Dr. Humbaugh says, in general, Kentucky is prepared to handle an outbreak.
One of the categories in which Kentucky did make the grade was vaccinating young children. Dr. Humbaugh says vaccination is critical for people of all ages.
The Obama administration has set the first national standards for waste generated from coal burned for electricity. The regulation treats it more like household garbage rather than a hazardous material.
Environmentalists had pushed for the hazardous classification, citing the hundreds of cases nationwide where coal ash waste had tainted waters. The coal industry wanted the less stringent classification.
The rule issued Friday ends a six-year effort that began after a massive spill at a power plant in Tennessee.
The EPA said that the regulation addresses the risks posed by coal ash sites and that the record did not support a hazardous classification.
The rule does not require all sites failing to meet the standards to close. Sites at shuttered power plants also are not covered.
Against the advice of Kentucky’s attorney general, Warren County Fiscal Court has passed a local right-to-work law, becoming the first county in the nation to do so.
In a 5-1 vote Friday morning, magistrates gave final approval to a measure that would allow private sector workers to choose whether to join a union and pay dues. The atmosphere was tense as union members from all over the state packed into the courtroom. An overflow crowd stood outside the chambers, many of them holding signs and wearing union garb.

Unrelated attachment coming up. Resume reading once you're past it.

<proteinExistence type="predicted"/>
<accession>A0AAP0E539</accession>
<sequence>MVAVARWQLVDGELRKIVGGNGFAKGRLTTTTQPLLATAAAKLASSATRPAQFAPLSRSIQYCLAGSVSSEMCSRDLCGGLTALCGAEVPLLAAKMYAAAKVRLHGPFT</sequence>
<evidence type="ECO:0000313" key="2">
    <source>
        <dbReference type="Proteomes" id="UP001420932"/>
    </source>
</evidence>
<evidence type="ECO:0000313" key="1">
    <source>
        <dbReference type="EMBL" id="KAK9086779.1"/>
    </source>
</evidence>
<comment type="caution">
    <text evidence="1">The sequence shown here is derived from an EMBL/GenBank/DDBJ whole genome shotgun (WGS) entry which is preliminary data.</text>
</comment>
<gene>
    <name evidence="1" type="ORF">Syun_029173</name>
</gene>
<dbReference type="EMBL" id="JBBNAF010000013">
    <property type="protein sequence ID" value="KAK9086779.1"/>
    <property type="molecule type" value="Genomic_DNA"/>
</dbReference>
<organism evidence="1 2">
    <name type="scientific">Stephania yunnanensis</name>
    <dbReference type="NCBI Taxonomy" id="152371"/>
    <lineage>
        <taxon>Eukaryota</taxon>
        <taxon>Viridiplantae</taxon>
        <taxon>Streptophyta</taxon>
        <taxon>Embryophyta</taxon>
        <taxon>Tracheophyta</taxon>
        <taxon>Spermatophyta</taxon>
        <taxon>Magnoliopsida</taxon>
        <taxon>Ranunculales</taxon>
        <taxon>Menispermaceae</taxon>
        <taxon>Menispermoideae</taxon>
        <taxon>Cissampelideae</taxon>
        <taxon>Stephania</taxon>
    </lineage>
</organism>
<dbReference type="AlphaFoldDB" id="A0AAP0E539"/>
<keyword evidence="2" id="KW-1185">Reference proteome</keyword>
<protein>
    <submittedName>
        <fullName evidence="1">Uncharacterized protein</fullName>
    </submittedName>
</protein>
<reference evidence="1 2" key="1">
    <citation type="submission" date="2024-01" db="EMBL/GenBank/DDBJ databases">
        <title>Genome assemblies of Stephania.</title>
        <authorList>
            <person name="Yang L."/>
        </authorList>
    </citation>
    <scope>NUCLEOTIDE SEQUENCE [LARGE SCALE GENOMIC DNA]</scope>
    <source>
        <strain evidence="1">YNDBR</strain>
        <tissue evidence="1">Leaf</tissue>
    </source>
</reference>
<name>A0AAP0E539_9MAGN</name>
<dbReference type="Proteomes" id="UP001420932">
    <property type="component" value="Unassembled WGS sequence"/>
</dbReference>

"Right-to-work is right-to-work for less," said Alton Haycraft with the Carpenters Local 175 in Louisville. "It's a right to lose your job and be fired for no reason." Every right-to-work state last year reported a billion dollars or more in lost income taxes due to falling wages."
Kentucky AFL-CIO President Bill Londrigan expressed disappointment after the meeting.
"It was a disrespectful thing they did to the workers of this community who work so hard to build cars and products here," Londrigan told WKU Public Radio. "Why don't they go after the folks who are shipping our jobs overseas? Why don't they talk about raising the minimum wage? Why don't they talk about doing good things instead of interfering with the rights we have to collectively bargain with employers like General Motors?"
Supporters believe right-to-work laws make the state more competitive in attracting jobs. Kentucky Chamber of Commerce President Dave Adkisson spoke in favor of the ordinance before the vote was taken.